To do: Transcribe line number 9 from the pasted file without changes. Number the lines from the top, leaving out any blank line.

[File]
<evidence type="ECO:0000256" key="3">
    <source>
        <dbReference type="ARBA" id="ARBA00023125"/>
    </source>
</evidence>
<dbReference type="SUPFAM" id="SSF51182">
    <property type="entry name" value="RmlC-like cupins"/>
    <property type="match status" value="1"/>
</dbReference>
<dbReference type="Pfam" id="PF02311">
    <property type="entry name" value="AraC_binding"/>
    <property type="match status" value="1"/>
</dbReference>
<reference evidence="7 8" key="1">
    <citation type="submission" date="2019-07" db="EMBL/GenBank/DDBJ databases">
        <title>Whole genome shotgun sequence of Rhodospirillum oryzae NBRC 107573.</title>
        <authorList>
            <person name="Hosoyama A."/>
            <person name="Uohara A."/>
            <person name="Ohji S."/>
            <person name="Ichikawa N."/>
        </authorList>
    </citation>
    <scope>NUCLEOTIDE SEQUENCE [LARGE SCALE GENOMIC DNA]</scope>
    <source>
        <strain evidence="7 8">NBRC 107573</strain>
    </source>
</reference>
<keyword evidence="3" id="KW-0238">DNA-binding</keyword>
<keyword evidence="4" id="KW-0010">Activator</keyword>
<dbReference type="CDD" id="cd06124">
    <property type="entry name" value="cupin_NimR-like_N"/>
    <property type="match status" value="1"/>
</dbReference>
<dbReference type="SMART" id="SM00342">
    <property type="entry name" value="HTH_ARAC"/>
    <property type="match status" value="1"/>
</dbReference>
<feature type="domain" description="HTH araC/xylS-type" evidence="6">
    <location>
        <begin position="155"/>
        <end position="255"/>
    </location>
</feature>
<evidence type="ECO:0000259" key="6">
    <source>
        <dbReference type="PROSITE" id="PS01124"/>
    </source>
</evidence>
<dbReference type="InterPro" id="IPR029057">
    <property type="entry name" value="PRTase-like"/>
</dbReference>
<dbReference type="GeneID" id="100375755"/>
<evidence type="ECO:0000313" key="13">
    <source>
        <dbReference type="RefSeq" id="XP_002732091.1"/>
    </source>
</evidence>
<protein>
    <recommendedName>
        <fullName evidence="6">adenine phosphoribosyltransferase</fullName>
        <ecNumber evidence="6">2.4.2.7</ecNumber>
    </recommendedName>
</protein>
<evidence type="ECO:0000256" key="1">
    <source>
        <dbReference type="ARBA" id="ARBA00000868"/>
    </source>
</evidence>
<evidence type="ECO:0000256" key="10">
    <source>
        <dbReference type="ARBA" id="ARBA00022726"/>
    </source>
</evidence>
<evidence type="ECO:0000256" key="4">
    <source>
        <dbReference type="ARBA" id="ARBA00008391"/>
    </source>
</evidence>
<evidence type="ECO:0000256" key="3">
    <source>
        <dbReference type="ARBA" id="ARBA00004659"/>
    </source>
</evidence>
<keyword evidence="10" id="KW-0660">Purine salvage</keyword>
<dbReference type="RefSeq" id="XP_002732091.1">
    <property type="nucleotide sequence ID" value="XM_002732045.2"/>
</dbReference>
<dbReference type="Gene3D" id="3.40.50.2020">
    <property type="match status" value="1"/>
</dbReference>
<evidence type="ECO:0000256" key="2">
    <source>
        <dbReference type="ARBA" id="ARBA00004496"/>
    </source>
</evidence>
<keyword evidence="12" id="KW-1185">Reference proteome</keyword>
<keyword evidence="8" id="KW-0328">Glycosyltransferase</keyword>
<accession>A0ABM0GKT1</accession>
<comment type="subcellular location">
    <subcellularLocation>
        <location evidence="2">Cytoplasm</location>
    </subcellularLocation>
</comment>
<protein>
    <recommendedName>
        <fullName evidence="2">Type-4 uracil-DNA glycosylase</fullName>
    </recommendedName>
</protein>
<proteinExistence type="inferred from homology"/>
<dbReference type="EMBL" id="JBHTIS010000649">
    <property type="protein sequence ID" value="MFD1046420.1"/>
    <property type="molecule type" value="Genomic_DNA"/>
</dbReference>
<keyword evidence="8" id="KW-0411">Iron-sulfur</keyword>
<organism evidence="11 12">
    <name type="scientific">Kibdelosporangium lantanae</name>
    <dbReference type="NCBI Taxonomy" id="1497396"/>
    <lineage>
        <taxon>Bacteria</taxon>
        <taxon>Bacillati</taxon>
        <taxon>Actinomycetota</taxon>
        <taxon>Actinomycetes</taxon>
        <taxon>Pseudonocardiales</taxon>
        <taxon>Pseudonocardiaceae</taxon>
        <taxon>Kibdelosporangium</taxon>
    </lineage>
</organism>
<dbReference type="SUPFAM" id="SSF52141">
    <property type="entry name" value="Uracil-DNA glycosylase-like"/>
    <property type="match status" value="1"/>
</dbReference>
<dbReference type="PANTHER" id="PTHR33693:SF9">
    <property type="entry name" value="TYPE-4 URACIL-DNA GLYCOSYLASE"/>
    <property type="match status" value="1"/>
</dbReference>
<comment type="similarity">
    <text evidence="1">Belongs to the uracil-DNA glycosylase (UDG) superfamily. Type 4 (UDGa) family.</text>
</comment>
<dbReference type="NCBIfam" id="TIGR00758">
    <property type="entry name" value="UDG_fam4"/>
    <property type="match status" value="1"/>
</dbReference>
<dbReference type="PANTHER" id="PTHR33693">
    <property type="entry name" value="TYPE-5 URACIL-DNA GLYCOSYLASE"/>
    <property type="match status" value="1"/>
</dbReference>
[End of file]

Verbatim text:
</dbReference>